Wednesday, January 26, 2022

Just some early morning thoughts.....

Very early Tuesday morning, 2am to be exact. I am sitting at my kitchen counter having just finished the book River Flowers. Looking out the window the snow is falling pretty heavy, a clipper they call it. My second cup of coffee is brewing, a McCafe K-cup and my thoughts are all over the place. River Flowers takes place mostly in western Maine. It's well written and covers it all as far as I'm concerned. Although Bob Romano does not list the actual places the descriptions he gives put me there again.

Reading reflections of others always brings me back to where many of mine originated. Those little things that may have happened and were not really block buster stuff seem to come back so vividly. I'm certain most of you can relate to what I'm saying.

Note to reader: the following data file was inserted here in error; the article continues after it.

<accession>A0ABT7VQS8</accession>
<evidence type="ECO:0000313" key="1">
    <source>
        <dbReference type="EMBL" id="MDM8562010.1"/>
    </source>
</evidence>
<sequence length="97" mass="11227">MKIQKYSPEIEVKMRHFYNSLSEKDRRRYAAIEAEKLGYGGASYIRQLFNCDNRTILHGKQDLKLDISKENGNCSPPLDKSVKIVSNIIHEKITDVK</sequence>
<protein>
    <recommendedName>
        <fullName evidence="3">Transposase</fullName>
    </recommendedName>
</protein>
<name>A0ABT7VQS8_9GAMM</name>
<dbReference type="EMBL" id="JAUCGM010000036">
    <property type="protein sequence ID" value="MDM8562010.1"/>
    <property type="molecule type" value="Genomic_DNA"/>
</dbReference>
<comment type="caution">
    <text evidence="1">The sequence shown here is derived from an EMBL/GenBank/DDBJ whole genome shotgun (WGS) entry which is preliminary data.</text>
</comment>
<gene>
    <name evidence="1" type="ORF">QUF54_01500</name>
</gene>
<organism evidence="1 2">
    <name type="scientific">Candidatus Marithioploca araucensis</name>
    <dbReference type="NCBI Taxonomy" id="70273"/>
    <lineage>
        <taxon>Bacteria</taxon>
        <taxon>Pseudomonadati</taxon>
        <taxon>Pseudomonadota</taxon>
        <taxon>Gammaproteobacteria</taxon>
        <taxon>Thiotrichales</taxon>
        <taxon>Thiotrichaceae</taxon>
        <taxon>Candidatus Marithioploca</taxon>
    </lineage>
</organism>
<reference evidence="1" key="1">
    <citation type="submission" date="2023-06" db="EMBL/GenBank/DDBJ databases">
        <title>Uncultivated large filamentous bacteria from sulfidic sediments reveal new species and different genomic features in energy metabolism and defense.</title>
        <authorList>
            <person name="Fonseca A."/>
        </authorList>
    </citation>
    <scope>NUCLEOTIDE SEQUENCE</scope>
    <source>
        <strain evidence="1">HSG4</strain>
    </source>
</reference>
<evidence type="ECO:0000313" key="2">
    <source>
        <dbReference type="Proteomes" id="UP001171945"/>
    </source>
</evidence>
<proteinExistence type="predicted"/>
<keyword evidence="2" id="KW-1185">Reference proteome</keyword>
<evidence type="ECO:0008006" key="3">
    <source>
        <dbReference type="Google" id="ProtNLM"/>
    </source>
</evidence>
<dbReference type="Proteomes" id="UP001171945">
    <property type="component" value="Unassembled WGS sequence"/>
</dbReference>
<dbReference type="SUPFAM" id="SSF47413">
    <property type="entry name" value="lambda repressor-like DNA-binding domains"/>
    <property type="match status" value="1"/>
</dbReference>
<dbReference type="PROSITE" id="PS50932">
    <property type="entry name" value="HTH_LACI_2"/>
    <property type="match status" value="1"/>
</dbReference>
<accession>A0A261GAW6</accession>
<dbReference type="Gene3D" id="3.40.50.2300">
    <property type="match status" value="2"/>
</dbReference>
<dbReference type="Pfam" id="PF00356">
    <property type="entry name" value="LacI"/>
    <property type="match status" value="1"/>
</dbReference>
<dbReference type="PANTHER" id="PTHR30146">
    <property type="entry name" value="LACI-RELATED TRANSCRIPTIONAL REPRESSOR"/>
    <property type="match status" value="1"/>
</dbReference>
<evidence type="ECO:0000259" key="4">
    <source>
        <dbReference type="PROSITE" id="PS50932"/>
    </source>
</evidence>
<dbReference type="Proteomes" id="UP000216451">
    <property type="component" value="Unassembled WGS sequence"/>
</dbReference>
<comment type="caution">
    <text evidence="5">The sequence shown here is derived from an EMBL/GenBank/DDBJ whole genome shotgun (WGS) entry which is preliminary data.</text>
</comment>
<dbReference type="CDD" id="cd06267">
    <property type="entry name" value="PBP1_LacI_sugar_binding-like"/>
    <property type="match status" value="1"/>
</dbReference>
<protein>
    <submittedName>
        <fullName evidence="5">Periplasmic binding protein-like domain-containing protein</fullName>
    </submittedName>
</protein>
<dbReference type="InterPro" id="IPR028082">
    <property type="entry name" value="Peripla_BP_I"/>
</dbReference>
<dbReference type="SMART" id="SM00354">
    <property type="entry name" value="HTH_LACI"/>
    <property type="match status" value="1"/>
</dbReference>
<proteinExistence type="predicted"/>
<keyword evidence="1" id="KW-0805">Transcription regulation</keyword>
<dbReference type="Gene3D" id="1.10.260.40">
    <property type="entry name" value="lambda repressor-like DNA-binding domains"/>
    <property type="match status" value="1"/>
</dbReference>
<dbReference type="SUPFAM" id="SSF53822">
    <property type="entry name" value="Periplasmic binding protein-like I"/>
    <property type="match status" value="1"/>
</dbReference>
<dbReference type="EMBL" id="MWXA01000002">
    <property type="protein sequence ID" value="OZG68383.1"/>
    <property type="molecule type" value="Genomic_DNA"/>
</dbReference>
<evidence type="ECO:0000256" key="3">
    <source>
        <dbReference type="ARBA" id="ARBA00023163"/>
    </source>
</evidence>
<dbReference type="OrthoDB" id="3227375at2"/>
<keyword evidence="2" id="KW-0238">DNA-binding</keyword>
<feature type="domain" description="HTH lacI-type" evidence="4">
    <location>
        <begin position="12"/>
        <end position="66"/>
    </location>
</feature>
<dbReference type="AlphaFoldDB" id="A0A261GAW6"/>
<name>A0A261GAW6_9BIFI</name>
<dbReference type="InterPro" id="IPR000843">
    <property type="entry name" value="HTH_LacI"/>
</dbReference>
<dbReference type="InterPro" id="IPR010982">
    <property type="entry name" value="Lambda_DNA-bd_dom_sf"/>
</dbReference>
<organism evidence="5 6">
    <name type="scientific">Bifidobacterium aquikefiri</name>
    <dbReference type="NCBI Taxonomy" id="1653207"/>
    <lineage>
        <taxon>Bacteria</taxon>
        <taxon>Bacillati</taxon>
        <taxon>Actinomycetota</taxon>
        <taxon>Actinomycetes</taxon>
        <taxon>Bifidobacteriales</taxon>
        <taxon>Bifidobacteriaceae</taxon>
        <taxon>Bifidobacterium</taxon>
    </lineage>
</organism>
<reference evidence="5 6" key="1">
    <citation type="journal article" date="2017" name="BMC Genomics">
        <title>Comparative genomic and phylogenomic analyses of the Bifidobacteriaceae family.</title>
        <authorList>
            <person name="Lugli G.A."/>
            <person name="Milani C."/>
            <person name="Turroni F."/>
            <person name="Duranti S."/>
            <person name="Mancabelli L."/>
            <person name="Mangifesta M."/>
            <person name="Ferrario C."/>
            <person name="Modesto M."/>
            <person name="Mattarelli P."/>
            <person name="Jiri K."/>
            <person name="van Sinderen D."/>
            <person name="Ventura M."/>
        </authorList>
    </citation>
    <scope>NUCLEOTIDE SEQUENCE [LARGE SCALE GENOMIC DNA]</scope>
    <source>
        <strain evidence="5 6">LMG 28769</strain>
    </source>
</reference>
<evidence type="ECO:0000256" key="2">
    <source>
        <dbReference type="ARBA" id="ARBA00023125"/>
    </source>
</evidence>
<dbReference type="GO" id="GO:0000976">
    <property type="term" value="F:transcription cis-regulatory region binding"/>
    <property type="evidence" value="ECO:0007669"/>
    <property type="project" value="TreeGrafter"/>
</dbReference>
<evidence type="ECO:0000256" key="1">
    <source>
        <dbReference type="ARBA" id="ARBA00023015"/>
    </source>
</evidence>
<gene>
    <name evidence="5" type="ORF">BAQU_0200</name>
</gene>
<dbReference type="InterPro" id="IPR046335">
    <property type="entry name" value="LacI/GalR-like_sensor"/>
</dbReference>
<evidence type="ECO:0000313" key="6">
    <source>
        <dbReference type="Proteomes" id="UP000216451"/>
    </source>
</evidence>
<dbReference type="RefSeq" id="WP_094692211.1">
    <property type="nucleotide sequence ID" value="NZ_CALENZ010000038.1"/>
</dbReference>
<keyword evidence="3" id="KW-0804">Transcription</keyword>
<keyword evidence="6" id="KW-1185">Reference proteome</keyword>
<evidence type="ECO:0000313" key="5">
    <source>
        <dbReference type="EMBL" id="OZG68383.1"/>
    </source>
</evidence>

A late spring day. A free flowing stream. Lush surroundings. A 5' bamboo rod with a soft hackle fly attached starts a drift through the stream. As it bounces willy nilly over rock and boulder like some something totally out of control it's progress stops. Suddenly there is resistance ans a quick movement upstream. I pull back and the fish does not like the sting. A valiant effort is made by the brookie in an effort to rid itself from the fly now in it's lip. What is only seconds the brookie is at hand and does one last maneuver to free itself....and mission accomplished. It swims off like a lightning bolt and a memory is created and not to be forgotten.
 

Soft hackles, will they work?
 

 

Sunday, January 23, 2022

Wonderful, you are....